knitting yarn and books. A good deal of yesterday was devoted to this activity.
The yarn has been piling up. It is not mine. It has been given to me by other people with words like, "Can you use this? Maybe you can make something and sell it for your friend in Africa?" and "I thought I wanted to use this but I don't like it" and "I know I am never going to knit it".
Right. I am not going to knit it either - but I will use it. I can sell some of it - although for nothing like the original price. The money can go to the unaccompanied children my friend cares for. I can sort the odds and ends into "useful for blanket squares - people" and "useful for blanket squares - animal" and "useful for charity hats". It can then be handed on to people who make those things.
The tiniest odds and ends of bright acrylic yarn can go to a friend who takes a craft class for underprivileged children.
Oh yes, I can make good use of it all - but it is time consuming.
And then there are the knitting "books". Most of them are those flimsy booklets of a few pages with patterns all in the same yarn. The yarn is out of date and so are the patterns.
And, if you look at them carefully, they tell you about more than changing fashions.
I have some pre-war and war-time patterns in the current pile. There are garments made from very little yarn - a few ounces of thin yarn. The patterns are often lacy. The women are slim - apart from the patterns for "matrons". Garments sometimes come in two colours. This was, I suspect, to cater for knitters who had "a little bit of this and a little bit of that". Nothing would have been wasted.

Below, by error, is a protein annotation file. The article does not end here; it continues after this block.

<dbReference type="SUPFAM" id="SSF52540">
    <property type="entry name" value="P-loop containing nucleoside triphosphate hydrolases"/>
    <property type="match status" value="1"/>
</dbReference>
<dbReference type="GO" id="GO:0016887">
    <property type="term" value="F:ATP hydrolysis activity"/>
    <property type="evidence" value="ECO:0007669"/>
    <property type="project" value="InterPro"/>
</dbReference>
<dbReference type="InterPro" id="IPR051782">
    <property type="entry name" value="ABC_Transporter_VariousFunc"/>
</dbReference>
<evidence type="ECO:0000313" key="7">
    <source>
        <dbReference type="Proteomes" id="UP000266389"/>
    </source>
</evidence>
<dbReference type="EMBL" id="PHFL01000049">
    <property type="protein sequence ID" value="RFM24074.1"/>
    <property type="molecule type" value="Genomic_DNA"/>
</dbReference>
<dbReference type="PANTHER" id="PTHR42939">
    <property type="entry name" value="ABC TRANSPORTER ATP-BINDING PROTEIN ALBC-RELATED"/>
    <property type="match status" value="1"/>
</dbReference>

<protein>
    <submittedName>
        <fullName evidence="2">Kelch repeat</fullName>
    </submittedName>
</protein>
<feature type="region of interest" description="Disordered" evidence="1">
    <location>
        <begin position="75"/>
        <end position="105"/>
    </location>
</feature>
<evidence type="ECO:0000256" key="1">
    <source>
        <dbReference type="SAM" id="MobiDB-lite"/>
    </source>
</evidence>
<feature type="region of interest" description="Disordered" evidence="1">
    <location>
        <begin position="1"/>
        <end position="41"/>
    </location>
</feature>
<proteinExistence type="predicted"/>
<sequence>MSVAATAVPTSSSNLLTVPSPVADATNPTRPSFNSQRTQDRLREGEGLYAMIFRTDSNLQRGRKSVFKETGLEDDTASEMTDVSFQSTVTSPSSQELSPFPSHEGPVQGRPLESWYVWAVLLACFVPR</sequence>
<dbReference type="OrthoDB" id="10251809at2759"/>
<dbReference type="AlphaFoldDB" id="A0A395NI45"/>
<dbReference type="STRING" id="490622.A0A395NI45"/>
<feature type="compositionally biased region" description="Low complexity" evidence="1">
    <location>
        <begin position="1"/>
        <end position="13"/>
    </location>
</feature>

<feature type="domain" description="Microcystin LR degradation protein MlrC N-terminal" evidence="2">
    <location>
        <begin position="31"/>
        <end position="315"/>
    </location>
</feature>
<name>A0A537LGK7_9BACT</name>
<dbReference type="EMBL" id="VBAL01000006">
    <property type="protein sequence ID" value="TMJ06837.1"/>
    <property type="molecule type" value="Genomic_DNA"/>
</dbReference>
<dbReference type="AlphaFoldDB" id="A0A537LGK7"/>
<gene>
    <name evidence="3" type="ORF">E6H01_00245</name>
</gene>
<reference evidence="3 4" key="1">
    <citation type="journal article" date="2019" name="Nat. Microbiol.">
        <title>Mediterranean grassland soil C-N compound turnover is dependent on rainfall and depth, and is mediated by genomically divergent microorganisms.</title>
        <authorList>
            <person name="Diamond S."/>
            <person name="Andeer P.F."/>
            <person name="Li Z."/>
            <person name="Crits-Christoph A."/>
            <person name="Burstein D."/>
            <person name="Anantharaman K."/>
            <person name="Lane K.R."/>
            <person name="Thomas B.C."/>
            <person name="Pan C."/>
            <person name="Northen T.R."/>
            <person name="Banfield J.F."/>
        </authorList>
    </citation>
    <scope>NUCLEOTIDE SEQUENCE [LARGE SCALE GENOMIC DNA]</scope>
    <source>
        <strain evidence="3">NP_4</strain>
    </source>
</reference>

And there was a great deal more knitting involved.
When did these knitters knit? It is likely that the vast majority of knitters were women. They were often holding down jobs by then. They were caring for families in the absence of their husbands. They did not have many labour saving devices in the kitchen or the laundry. And yet they found time to knit and sew. They had to find time to do both because, without it, their families simply would not have been clothed.
Now we have ready made clothes. "Knitwear" means cheap, mass produced garments sourced from Asia. Most of them are not wool.
Women still go to work but they have many labour saving devices in the kitchen and the laundry. The food they buy at the supermarket is often at least partially pre-prepared. They do not need to make bread. Most things are easy to wash and require little or no ironing.
And they have "no time". The idea of knitting or sewing to clothe their family is foreign to them. The few who do knit and sew also do it in a different way. Yarn is thicker. The patterns are plainer and they take "less time" to complete.
We are, it seems, constantly busy - but we are less productive.